Anthony Gismondi on Wine
Saturday, December 3 2016

Traditional Method Sparkling

By: Anthony Gismondi & Treve Ring
Festive fizz from around the world

It's a funny thing about fizz.

Unless it says "Champagne" on the label, it never gets the respect afforded the famous French region, even if most of us wouldn't be able to distinguish between the two in a blind tasting. This is partly because people reserve sparkling wine for celebrations, and don't have the fizz familiarity, which is a shame. We drink sparkling wine weekly at GOW, from Champagne and beyond.

For the record, and feeling like a broken record, "Champagne" is only made inside the strictly delimited chalky soils of France's Champagne appellation, some 140 km east and slightly north of Paris. Sparkling wine can hail from anywhere in the world, and it does. It is widely known that the finest sparkling wine, anywhere, is almost always made using the methods used in Champagne: traditional method (or méthode champenoise as the French would say). The wine is made by time, with the second fermentation, the one that makes the bubbles, happening in the bottle. 

If quality is not enough to entice you to celebrate with champagne, you have numerous options for other traditional method sparkling, at half the cost - or less - of champagne. Whether you are sipping Cava from Spain, Franciacorta from Italy, Method Cap Classique from South Africa, Sekt from Germany or sparkling wine from California, Canada, New Zealand, Australia or elsewhere, it makes any day a celebration, because quality has never been better and the price is affordable.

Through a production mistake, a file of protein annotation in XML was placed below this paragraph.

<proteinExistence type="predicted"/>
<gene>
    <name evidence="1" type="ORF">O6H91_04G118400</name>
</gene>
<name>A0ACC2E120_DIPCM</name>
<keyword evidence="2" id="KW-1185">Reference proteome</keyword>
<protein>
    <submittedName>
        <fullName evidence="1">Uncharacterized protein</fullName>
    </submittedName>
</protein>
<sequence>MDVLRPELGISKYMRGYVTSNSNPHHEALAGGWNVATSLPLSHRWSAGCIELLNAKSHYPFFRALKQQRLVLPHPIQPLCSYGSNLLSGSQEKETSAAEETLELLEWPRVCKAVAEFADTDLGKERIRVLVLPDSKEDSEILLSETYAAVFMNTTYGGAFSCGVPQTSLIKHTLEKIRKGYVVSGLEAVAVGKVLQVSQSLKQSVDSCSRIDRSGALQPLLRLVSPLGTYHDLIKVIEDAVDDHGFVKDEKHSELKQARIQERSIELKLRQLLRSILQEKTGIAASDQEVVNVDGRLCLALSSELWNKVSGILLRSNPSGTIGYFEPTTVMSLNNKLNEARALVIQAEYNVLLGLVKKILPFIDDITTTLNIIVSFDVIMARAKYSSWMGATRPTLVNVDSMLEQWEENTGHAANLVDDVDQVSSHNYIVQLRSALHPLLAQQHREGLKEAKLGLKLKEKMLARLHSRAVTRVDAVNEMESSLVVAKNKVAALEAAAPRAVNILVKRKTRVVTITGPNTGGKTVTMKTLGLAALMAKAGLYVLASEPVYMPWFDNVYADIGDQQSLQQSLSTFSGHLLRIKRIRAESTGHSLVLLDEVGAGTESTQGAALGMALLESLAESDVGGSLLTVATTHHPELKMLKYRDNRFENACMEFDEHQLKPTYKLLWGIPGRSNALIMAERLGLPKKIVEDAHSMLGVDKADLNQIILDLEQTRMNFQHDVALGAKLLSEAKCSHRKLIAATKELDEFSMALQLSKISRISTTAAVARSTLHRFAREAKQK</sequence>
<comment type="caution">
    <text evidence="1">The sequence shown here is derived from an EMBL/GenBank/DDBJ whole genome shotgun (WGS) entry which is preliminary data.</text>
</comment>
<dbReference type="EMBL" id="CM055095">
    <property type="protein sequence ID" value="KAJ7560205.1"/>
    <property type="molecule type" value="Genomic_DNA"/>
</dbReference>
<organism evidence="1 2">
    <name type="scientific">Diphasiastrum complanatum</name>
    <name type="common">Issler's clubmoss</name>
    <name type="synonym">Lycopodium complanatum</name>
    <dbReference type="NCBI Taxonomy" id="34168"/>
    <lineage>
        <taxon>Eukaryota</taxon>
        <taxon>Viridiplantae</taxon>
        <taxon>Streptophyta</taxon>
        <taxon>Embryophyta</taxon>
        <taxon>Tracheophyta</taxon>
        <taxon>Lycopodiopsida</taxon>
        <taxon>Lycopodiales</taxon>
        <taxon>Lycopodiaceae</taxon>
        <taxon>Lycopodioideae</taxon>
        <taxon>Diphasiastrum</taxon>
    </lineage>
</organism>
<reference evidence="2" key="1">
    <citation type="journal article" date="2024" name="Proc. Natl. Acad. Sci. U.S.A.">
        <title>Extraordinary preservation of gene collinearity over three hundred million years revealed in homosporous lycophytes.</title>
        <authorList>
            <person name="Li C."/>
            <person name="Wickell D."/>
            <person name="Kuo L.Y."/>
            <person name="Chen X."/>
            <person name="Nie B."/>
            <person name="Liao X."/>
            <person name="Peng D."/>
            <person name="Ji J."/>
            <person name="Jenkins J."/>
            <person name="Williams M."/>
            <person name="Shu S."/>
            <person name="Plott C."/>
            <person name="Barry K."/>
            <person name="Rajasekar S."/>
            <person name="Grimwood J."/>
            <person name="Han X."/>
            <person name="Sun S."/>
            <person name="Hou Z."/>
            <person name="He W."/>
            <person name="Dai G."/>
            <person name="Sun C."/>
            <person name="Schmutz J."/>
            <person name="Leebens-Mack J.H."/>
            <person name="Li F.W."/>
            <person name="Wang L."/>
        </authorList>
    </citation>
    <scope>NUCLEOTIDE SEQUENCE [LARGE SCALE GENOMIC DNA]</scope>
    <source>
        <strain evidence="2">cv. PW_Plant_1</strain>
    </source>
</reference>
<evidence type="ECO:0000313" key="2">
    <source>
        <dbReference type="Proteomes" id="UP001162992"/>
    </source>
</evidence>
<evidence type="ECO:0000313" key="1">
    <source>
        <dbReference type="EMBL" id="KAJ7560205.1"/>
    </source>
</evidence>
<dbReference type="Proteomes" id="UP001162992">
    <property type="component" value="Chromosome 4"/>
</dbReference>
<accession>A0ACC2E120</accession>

Here are some tasty, quality bubbles recently tasted at GOW, traditional method and otherwise, that should add some sparkle to your holidays. 

Written By:
Anthony Gismondi & Treve Ring
Anthony Gismondi & Treve Ring

Every week Treve Ring and Anthony Gismondi collaborate on our Top Ten list, released on Thursday morning, often with a timely theme. If you count carefully the list will more than likely exceed ten names but only because we believe if any wine is tied by a score that makes our list it should be included. We know many of you are wine savvy and can do your own sleuthing to locate our weekly picks but for those who asked: BCLS means it is sold in government retail stores; when we say private wine shops we mean it could be in any private wine shop or liquor retail store (LRS); winery direct means check with the winery online. If it’s not sold in BC we usually try and give you a suggested retail price. Prices change hourly in BC – the price we post is what we are given at publication.